Finally, develop mid- and long-term schedules. If you plan your day over morning coffee, you’re not thinking long term. Instead, develop a weekly and monthly schedule. It will save drive time (wasted time), it will increase your productivity (results) and it will eliminate much of the stress caused by too much work, not enough time.
You receive a telephone call from a telemarketer and some disinterested college kid starts reading from his or her script. No enthusiasm, no variation from the text – you might as well be listening to a recording. Preparation, whether for a cold call or an on-site presentation, is key. It’s essential to know what you’re going to say – the sequence of information you intend to deliver. But it’s just as important to prepare yourself to deviate from the script – to field a question or to pursue a different course based on the client’s response.
Preparation is a time saver, but it can also lock you up and tie you to a ‘one approach fits all’ mindset. The best preparation you can do is to learn your territory, learn the needs of your clients at the local level and know your product line inside and out. Then, when the odd question is thrown at you out of the blue, you’ll be able to move away from your script and handle the situation personally and professionally.
Closings: That’s What Counts
The bottom line is, well, the bottom line – your bottom line. How many sales did you close? It’s not about how much time you spent or how good you look in that suit – it’s results, ladies and gentlemen. Making the sale. It’s a process:
1. Cold call – determine who the decision maker is within the company.
2. Initial face-to-face – gather information on the business’ needs and concerns, i.e. cost cutting, increased employee productivity, new competition across the street, etc. This is the information you need to customize your sales approach to meet the needs of the business.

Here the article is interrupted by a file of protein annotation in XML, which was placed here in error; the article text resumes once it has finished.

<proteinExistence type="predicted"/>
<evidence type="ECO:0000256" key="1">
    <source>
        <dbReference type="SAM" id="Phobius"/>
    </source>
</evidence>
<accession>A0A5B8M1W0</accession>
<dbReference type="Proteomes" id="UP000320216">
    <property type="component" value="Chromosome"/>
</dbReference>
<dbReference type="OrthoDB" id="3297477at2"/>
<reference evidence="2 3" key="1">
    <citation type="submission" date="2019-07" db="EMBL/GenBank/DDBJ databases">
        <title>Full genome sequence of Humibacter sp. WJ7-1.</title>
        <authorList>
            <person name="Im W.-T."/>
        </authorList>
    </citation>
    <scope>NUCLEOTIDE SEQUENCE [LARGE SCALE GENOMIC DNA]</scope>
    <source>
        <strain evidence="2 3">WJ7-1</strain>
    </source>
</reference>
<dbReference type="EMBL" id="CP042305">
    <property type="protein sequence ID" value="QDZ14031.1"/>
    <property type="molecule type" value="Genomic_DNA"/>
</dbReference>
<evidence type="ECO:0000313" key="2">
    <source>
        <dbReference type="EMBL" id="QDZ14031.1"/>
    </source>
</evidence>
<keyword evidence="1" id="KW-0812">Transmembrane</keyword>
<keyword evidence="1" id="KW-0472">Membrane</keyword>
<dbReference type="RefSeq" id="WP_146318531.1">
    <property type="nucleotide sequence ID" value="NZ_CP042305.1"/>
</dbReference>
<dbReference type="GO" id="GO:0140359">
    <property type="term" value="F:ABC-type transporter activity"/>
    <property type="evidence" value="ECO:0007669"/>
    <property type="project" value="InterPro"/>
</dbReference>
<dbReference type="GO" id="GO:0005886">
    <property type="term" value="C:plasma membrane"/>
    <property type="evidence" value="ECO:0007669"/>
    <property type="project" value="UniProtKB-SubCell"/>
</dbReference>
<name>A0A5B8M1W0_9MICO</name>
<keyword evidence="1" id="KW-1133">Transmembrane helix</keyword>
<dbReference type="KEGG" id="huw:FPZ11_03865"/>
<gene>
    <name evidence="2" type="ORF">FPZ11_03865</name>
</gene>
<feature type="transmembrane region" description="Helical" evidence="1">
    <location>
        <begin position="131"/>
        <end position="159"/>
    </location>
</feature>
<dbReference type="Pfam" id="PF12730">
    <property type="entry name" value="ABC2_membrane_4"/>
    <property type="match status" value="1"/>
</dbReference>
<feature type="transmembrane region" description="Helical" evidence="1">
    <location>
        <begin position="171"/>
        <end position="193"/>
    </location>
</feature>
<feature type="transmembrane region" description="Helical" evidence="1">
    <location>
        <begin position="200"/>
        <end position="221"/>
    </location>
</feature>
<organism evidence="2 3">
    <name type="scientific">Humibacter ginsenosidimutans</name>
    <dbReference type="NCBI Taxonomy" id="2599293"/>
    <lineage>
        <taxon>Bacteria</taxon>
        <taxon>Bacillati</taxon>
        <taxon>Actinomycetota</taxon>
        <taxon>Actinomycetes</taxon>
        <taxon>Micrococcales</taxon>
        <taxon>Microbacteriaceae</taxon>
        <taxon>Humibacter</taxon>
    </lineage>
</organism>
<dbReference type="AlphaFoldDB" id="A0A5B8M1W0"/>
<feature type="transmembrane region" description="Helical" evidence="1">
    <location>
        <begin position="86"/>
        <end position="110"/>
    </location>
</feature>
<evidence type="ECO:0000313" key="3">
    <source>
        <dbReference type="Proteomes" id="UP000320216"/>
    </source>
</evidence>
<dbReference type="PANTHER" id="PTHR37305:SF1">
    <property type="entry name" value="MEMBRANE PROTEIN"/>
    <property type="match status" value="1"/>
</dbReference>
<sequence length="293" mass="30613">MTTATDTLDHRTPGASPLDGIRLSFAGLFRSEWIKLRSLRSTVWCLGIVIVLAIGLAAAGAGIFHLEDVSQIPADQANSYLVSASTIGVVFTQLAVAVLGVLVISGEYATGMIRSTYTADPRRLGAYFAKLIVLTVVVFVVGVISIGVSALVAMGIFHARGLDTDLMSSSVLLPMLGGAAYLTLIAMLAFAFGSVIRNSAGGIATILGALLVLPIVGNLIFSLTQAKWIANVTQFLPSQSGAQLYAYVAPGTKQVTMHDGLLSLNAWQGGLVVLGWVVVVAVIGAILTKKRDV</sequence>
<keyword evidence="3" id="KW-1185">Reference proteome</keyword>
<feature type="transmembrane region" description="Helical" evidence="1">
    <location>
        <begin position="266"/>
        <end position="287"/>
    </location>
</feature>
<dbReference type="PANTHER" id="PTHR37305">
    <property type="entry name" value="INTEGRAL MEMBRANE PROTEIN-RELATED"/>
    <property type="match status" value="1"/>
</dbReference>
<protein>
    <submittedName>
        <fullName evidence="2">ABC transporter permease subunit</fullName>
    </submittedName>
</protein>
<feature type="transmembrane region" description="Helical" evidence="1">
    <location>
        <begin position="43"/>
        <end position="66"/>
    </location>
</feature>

3. Presentation – professional, customized solutions. That’s what business owners want. They want solutions not hype. The presentation should also be engaging and entertaining. Skip the 18 different pie charts and bar graphs. Keep the focus on the client’s needs and how you can meet those needs better than anyone else in the world.
4. Follow-up – may take place by telephone or in person. Be prepared to answer all questions and address all concerns. Know your products and the client’s needs.
5. Closing – the signing of the contract, the sale is made. Consider taking your new client out to lunch. That’s what your expense account is for.
6. Follow-through – or how to keep your client’s happy. Remember, you’re the face and personality of your company. If you make the sale and then leave the client hanging, they won’t re-up or re-order next time. Client servicing is an important part of almost any sales job, so answer telephone messages and e-mails promptly.
It’s not brain surgery or rocket science. It’s plain old common sense. Potential clients want to be treated the way you want to be treated – with dignity, respect, concern and actual, valuable help. Remember, you’re in a results-based industry. To get those results, learn, study, research and understand the advantages of your products and how they dovetail with the needs of your target demographic. That’s what makes a “Top 10” producer!